There might be some things the Texas Department of Transportation could do make the work zones along Interstate 45 near League City safer, but there are definitely some things drivers could do to achieve that.
A Daily News reporter interviewed several League City residents this week who are concerned about their own safety and that of other drivers who have to navigate the work zones often, sometimes twice a day on weekdays.
They suggested better lighting and signs that better warn drivers about traffic flow changes might make the work zones safer.
A spokesman for the transportation department said the signs, lights and other safety devices had been placed according to construction plans and design standards. That means they meet at least the minimum requirements of what a safe work zone ought to have.
The transportation department should inspect the work zones and ask itself whether the methods and devices as they exist on the ground are actually sufficient, or whether they are sufficient just on paper.
The bottom line, though, is that there is only so much the state can do make traveling along any road safe, work zones or not.
The largest share of that burden falls on drivers themselves, who far too frequently fail in their responsibilities.
If everybody tomorrow would just slow down, back off and stay in one lane unless there’s a reason to change lanes, every mile of road everywhere would be safer by far than it is today.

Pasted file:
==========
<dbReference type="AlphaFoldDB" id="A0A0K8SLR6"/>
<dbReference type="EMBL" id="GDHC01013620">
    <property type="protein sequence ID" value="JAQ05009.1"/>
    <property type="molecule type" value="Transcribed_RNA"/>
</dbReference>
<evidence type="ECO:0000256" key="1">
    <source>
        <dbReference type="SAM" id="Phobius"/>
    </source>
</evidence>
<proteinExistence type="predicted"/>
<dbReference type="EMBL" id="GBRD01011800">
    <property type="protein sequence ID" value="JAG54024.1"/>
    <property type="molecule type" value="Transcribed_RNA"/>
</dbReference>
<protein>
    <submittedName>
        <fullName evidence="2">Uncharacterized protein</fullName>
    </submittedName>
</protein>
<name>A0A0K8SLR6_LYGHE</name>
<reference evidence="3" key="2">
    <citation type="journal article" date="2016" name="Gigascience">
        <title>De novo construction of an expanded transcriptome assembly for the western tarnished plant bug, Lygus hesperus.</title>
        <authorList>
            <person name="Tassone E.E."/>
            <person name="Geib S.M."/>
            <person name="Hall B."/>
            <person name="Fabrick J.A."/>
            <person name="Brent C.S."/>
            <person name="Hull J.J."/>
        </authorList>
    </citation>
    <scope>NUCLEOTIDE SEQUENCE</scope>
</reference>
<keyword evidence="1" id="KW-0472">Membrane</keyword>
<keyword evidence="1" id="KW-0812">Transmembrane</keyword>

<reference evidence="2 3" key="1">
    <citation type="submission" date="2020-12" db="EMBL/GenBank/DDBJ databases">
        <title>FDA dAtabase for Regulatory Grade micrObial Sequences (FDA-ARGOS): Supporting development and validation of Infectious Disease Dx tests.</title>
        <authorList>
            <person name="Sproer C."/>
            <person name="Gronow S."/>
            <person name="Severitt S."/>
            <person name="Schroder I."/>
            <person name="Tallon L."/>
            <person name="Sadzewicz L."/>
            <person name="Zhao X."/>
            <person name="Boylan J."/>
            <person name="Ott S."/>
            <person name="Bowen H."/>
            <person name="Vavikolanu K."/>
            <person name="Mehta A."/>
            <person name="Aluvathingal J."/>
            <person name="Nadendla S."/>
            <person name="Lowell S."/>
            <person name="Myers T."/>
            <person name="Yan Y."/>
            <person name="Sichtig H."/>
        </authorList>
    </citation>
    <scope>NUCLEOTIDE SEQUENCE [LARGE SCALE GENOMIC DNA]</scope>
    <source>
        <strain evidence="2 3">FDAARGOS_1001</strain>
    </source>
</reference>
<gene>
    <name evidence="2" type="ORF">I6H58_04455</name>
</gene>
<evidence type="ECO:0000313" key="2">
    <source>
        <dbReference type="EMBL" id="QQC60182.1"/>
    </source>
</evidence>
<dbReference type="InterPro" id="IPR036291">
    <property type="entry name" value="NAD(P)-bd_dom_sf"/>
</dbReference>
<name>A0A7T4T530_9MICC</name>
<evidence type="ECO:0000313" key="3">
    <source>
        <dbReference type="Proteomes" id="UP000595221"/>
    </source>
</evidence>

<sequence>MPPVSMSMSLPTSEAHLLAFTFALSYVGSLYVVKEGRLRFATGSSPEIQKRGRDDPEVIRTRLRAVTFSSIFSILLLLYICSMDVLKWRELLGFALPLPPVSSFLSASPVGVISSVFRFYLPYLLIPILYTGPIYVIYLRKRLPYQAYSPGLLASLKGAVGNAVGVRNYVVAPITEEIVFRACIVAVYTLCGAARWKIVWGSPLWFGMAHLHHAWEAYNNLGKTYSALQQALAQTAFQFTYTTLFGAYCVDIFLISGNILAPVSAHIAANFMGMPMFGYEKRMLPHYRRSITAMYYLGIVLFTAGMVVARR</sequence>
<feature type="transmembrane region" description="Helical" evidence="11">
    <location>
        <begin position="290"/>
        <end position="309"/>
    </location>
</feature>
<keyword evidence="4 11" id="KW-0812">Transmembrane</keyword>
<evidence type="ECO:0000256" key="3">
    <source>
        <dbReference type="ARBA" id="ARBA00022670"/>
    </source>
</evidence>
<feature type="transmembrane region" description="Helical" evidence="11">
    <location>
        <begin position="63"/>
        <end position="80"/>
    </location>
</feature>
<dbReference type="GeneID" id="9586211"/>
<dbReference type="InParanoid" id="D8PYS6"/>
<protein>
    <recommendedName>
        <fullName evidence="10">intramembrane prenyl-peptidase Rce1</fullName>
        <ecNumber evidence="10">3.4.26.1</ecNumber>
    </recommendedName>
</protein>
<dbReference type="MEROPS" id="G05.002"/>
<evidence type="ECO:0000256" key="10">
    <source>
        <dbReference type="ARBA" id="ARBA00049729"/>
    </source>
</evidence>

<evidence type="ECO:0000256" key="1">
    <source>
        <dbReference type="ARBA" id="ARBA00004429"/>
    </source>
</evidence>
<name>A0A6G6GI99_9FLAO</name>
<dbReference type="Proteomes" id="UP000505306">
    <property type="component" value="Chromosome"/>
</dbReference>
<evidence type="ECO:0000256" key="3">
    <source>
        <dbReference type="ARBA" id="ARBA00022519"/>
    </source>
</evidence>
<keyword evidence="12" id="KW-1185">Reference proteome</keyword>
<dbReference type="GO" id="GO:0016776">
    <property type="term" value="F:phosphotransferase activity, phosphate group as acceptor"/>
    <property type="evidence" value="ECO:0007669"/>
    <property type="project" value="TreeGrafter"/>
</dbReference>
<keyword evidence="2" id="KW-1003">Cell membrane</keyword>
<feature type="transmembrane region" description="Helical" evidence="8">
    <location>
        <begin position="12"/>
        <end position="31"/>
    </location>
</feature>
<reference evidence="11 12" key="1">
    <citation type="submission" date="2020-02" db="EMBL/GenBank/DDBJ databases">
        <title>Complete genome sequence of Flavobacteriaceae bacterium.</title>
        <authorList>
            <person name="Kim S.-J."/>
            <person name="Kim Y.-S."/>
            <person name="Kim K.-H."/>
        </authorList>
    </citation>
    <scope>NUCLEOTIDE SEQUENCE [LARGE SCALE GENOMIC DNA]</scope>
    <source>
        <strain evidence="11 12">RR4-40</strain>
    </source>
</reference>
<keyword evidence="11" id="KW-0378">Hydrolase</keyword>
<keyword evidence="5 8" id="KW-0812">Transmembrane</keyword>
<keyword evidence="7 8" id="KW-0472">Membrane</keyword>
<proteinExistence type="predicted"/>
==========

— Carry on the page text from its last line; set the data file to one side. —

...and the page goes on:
Rising water costs demand a change in thinking
The city of Galveston warns that water is going to get more expensive over the next five years. The costs could go up by nearly 30 percent as the city’s supplier, Gulf Coast Water Authority, passes along increases in its own costs and as the city makes capital improvements to its water system.
This is not a Galveston issue. Cities all over Galveston County and Texas will be facing the same increasing costs as demand for water increases and supplies shrink.
People can and certainly will grouse about that, but what we should be doing is rethinking how we use water and adjusting our concept of what’s cost-effective and what’s not.
We need to rethink what a proper yard looks like, for example. Many homeowner associations need to amend their rules to allow more efficient alternatives to traditional yards and landscaping.
We need to consider things such as residential graywater irrigation systems and large-scale desalinization systems.
Demand for water is going nowhere but up in Texas, where the population grew by 542,432 — 2.1 percent — from 2010 to 2017, according to the U.S. Census Bureau.
• Michael A. Smith